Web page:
Before even moving in.

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The A/C felt cool against my skin. The West Texas heat has a way of creeping in and settling on every surface. My ford pick-up was heading east down a long two-lane highway. My favorite music playing in the background, but I wasn’t truly focused on the lyrics. They sat and talked, one in the front seat, the other in the back, and although they were close in proximity, miles of space separated us. I felt as though I was trapped in my own thoughts, consumed with an overwhelming feeling of fear, anticipation, excitement, and nerves. I felt as though my stomach would betray me. Landscape after landscape, mile after mile passed by and as I passed a green highway sign that said, “Throckmorton County.” I opened my mouth and said, “Here goes nothing.”

Mom and Melissa laughed, but I knew that they both felt the tension that had enveloped me. I was trying to joke, be a goof, avoid the conflicting thoughts that were flying. The final question of, “Am I really doing this?” echoed in my mind as I pulled up beside the beautiful courthouse and stepped out of my pickup. Melissa met me with a soft smile and a warm hug. I sighed.

So this is really it?

The anticipation of meeting the other fellows was somewhat silenced as Melissa and I made conversation heading to the cabins we would be staying in. The gorgeous pastureland flew by us, surprisingly greener than I had expected. Rain can change a landscape so much. We finally pulled up to the cabin and as I unloaded my grey, overly large, and almost inconveniently sized suitcases, I was greeted by John. A large smile and an even larger hug eased my anxious heart.

I waited only thirty minutes before the other fellows pulled up, and the nerves returned. Will they like me? Will I be able to make friends? Such junior high, school girl questions rattled in my mind as the introductions began. After a day on the lake, settling down at supper and beginning to get to know each other I felt a sudden reassurance that, I am home.

Not home in the physical sense. Not a structure. Home had evolved into the state of which my heart and mind were in, and the people that surrounded me. Home needed to evolve for me. I needed to know that no matter if I was in Throckmorton, Texas or in Ghana, West Africa, that I could feel steady, stable, and full of life. I had a support system around me that was present the minute we were all in the same room. I knew, at that point, that this journey would change my life, more so than I would change lives. And now, as I sit and think about that… I am completely okay with that. Often we try and take new experiences and moments of vulnerability and find ways to extract those feelings to other people, and avoid our own. But as I sat around seven people who have beautiful hearts, I think to myself, “We are about to embark on a journey of a lifetime… but we have made a way to make it home, before even moving in.”

-Hope Sorrells

Mastering the Art of Chaco’s.


chacos


I don’t know about you, but when I bought my first pair of Chaco’s I was slightly concerned.

I looked at the variety of styles. From different colored straps, to different amounts of straps to even the type of Chaco. I couldn’t help but think, “I didn’t know there would be so many options!” I picked a pair that were a red color and begin to put them on.

SO many straps. Awkwardly uncomfortable. Not my style.

I walked around like I had bricks on my feet. They weren’t necessarily the most comfortable foot attire I have ever worn, nor were they the most flattering. My naturally long, skinny feet looked even longer and skinnier. Trying to get them tight enough to fit my feet was another obstacle. After 15 minutes of pulling, tugging, maneuvering, I finally   felt like I had accomplished a huge task. For 3 weeks, I have worn them almost everyday, just trying to get used to the unfamiliar item that will soon be as familiar as an old friend.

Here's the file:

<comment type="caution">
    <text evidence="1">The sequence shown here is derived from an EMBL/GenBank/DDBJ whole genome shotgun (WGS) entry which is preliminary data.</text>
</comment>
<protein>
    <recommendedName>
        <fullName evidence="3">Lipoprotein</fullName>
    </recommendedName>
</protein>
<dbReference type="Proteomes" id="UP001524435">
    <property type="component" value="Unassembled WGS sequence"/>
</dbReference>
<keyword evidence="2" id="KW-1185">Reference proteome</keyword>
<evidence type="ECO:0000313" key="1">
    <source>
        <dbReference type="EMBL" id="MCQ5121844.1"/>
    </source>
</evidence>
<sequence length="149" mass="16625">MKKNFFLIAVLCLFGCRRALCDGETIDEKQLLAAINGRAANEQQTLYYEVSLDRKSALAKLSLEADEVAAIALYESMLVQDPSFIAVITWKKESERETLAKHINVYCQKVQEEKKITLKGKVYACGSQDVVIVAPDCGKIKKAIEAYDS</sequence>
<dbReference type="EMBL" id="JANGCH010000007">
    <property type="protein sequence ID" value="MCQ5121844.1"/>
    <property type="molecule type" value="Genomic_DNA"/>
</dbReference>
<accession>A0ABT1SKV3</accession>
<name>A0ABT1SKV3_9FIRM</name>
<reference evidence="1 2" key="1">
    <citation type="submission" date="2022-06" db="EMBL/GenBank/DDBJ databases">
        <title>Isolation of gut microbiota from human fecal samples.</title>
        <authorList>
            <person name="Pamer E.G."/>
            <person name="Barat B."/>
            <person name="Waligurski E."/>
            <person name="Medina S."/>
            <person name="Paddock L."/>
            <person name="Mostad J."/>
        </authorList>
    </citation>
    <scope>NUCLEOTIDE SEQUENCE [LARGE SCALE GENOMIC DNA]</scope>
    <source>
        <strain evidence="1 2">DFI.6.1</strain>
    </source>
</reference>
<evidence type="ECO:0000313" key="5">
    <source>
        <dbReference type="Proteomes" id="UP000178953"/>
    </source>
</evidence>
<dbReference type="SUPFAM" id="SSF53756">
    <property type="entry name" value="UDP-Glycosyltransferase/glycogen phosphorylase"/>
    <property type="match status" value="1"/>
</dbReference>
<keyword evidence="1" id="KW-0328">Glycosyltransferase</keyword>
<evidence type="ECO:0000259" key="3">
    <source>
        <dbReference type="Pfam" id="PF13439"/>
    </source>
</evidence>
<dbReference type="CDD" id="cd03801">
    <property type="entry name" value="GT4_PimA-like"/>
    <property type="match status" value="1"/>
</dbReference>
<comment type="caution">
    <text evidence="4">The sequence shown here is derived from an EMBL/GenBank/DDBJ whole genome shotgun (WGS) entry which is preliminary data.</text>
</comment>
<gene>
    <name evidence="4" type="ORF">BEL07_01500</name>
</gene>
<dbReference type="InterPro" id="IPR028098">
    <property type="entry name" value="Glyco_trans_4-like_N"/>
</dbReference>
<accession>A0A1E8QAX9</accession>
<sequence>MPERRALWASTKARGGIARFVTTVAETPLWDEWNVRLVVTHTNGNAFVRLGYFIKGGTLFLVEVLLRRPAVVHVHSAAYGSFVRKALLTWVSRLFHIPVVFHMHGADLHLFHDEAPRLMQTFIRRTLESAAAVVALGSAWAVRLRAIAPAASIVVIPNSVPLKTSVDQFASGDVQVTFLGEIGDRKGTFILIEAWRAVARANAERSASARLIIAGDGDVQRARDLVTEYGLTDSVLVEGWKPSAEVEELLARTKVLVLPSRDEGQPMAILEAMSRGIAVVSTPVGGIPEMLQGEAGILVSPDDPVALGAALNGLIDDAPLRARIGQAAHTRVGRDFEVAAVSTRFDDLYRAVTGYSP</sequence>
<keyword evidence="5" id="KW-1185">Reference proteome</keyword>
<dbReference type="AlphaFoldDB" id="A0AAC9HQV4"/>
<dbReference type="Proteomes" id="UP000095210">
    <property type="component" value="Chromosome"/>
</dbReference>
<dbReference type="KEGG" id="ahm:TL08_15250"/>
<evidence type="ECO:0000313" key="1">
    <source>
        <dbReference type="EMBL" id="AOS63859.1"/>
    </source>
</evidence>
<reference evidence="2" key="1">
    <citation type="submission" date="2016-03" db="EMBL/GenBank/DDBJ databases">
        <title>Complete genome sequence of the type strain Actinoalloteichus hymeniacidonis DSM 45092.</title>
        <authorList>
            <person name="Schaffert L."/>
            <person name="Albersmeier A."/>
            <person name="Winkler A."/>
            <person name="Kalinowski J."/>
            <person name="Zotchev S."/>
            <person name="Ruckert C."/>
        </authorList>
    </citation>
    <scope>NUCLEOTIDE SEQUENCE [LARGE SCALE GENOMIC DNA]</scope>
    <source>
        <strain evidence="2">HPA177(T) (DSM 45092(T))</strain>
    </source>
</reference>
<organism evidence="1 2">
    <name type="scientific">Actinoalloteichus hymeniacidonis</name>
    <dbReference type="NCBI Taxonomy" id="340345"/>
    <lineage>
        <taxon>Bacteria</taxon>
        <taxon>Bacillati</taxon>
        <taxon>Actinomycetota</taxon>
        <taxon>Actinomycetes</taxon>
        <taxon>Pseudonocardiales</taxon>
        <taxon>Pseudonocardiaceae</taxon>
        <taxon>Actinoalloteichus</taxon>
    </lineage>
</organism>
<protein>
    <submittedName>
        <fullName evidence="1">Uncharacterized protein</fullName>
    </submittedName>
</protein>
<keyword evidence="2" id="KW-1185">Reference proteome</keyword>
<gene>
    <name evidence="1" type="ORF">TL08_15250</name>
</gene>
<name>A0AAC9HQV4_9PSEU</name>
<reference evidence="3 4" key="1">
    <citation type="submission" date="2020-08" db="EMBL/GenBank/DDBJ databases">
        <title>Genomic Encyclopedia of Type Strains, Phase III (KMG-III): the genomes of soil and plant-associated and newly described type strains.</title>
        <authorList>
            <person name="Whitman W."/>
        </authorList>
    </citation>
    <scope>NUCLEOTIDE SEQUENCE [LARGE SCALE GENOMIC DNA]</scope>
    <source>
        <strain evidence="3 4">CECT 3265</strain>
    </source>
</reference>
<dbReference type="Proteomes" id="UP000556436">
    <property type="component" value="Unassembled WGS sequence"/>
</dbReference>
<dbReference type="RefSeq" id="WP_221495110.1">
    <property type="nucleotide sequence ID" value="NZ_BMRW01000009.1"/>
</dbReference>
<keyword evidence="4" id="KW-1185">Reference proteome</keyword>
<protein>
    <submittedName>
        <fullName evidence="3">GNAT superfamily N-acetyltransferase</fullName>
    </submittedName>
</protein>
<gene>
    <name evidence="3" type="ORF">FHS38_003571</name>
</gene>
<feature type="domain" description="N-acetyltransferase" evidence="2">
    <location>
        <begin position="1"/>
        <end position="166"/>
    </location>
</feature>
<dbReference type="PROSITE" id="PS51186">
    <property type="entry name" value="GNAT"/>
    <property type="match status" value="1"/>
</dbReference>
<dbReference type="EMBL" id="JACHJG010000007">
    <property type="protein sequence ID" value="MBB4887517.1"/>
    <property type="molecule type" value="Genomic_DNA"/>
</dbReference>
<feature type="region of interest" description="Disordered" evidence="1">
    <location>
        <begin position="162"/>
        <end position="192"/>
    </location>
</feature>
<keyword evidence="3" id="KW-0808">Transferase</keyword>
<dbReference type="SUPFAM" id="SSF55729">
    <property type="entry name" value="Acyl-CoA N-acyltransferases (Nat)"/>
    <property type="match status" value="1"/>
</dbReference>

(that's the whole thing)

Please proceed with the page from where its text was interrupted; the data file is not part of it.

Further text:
But as I sit and think I can’t help but relate that experience and those shoes to life.

Sometimes life throws you a very familiar experience in a somewhat familiar facade.

[[Even in sandals that aren’t like most sandals.]]

You are handed an opportunity that will completely take you out of a comfort zone or put you in a situation you have never experienced. You begin to weigh all options. Pros, cons, likes, dislikes. The exact thing that will change you as a person and help you to test your limits. After much decisions, internal conflicts, and closing your eyes and saying, “Let’s do this.” You finally decide.

Then, comes the next move, actually prepping for that experience. It may look wrong or off. You will be standing on your own feet that are in a new place. You begin to describe to your friends and family your decision and sometimes, the support, isn’t always there. It is difficult to embrace the unusually or the unfamiliar, especially when your foundation is slightly shaky and unsure.

But, with each day, you take another step, you hit a new stride. You begin to feel stronger and more comfortable in your own skin. You know that no matter how ‘tight’ life gets or even how unsure and ‘loose,’ there is a strong and steady piece, that keeps you pushing forward. You know that not everyday will look as good as you would like nor will it have the same new feeling as before but the unfamiliar slowly becomes the familiar. The old friend that you can forever lean on or in this instance, a pair of sandals, that aren’t like any other sandal, that will be faithful and true as you venture out on a new adventure.

That is where Mastering the Art of Chaco’s become something greater than a simple sandal for a simple person. It is a complex life change, that begins with one decision, one try, and one step. Why not, begin… now.

-Hope Sorrells